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Financial derivatives are investment instruments that allow an investor to benefit from the price movement of a specific security without immediately gaining ownership of the security. In this way, an investor can get involved with a security at a smaller cost that what it would cost to buy it outright. The two most common types of financial derivatives are options, which allow an investor the opportunity to buy or sell an underlying security, and futures, which obligate a contract-holder to buy the underlying security. Derivatives also differ in terms of the types of securities, which can include stocks, bonds, commodities, and foreign currencies, that underlie the contracts.
To get involved with some of the companies that dominate stock market, an investor must often put up a great deal of cash. Such an investment can often take a long time to come to fruition, though, meaning that the investor's assets and liquidity may not be immediately impacted. Financial derivatives provide opportunities for investors to be exposed to such stocks and other pricey assets at a fraction of the price and with much greater flexibility. The contracts are called derivatives because they derive their value from the performance of these underlying assets.
Options are among the most popular of all financial derivatives, especially since many employers offer stock options to employers. A basic stock option contract gives the owner the right to either buy, with a call option, or sell, with a put option, 100 shares of stock at a price known as the strike price. If the buyer of an option, who must pay a price to own the contract, can anticipate the price movement of the stock, he can benefit from the difference between the strike price and the eventual price of the stock.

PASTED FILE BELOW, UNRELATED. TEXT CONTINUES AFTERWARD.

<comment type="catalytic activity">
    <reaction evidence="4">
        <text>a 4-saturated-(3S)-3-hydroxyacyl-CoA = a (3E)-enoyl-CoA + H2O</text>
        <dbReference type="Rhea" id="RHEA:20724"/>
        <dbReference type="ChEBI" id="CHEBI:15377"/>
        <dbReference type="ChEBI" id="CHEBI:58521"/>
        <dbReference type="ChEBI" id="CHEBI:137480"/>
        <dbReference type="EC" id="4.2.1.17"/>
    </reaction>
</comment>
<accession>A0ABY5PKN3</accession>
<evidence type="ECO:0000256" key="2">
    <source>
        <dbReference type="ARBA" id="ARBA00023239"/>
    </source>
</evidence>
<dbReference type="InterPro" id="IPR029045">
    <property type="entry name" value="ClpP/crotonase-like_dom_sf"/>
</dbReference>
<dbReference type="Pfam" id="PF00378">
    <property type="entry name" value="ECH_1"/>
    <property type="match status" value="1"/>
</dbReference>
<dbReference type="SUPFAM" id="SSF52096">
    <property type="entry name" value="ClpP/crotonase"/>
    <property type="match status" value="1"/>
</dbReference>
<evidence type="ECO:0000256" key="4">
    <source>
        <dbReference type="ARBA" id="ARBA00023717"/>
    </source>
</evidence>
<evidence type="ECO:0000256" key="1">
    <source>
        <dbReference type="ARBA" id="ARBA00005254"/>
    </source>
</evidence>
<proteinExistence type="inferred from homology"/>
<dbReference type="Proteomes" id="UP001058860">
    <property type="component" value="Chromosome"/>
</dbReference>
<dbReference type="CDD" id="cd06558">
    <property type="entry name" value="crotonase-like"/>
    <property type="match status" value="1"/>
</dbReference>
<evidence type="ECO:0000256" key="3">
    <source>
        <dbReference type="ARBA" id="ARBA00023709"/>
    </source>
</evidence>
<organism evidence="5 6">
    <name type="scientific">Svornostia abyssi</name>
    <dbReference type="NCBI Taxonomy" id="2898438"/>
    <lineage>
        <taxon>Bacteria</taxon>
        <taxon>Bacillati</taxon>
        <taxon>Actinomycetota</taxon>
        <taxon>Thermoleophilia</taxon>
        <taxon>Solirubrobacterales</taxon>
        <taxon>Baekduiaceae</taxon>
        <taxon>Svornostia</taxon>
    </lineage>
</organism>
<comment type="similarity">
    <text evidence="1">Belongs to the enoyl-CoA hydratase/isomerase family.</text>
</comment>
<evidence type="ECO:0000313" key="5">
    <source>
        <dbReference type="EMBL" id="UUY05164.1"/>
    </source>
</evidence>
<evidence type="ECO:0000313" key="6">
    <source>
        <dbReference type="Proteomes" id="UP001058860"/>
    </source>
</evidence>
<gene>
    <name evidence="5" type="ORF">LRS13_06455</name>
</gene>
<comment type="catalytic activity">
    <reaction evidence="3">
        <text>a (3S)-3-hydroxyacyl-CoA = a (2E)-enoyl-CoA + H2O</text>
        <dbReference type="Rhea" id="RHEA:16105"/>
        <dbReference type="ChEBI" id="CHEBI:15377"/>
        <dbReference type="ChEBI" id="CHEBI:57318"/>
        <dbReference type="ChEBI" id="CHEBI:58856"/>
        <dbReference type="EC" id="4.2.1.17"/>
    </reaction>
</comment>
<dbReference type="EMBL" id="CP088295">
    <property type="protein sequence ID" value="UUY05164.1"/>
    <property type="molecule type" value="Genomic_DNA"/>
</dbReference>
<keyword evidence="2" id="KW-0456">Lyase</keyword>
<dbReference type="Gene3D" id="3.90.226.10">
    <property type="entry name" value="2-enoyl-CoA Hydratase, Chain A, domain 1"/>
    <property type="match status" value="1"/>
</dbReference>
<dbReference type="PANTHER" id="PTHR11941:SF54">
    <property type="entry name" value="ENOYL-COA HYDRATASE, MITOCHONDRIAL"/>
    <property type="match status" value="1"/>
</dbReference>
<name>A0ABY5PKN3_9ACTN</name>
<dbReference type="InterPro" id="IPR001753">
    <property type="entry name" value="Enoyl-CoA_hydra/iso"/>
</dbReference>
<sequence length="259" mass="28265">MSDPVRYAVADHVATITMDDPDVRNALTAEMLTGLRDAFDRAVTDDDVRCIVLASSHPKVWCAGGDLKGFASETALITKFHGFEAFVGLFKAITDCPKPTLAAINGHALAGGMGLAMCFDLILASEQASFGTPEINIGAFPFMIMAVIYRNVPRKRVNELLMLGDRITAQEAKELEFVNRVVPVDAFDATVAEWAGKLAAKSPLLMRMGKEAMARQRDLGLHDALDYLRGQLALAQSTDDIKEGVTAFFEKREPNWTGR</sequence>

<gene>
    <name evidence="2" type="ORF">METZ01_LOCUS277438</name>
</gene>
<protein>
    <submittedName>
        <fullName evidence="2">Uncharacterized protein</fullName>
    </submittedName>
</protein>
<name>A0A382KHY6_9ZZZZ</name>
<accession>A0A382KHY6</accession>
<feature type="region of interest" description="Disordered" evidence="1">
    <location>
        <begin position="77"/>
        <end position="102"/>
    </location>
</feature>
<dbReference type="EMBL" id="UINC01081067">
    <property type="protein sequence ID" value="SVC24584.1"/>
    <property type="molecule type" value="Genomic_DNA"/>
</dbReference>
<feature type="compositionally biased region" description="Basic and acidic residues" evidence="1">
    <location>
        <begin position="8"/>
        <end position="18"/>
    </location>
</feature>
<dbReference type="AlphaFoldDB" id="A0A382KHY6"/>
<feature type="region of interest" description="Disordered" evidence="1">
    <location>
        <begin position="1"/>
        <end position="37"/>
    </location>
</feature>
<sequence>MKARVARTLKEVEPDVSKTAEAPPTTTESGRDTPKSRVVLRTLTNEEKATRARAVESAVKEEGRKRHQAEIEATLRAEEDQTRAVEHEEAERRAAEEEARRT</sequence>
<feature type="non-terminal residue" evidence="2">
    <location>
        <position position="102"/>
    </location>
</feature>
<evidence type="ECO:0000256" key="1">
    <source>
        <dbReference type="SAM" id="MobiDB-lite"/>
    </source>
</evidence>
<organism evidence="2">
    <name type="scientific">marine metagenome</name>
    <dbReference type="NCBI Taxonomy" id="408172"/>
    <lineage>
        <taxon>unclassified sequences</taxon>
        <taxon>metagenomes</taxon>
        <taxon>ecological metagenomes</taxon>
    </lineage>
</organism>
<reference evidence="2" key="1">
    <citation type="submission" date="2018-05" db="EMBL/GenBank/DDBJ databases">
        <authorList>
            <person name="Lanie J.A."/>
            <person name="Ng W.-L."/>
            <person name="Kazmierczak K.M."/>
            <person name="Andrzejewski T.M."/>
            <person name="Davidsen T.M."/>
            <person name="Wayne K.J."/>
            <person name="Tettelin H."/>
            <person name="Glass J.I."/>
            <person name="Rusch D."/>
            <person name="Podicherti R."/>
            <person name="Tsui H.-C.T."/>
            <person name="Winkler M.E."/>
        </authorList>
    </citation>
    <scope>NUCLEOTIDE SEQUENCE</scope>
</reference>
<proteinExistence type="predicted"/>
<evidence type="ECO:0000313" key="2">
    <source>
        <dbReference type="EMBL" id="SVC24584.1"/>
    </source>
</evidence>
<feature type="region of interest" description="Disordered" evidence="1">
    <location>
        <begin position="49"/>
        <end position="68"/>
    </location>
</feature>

Futures are financial derivatives similar to options in that one party can buy some underlying asset at some point in the future at a predetermined price. They differ from options though in that the buyer must buy the underlying asset at the time and price stipulated in the contract. There is no premium paid for the futures contract itself, which also makes it different from an options agreement.
It is important to note that stocks are not the only underlying assets used in financial derivatives. Just about anything that has some sort of value that can increase or decrease over time can be used in a derivative contract. For example, commodities like gold or silver are often the basis of futures contracts. Foreign currencies, which can rise or decrease in value when compared to each other, are also popular assets used by investors in futures agreements.
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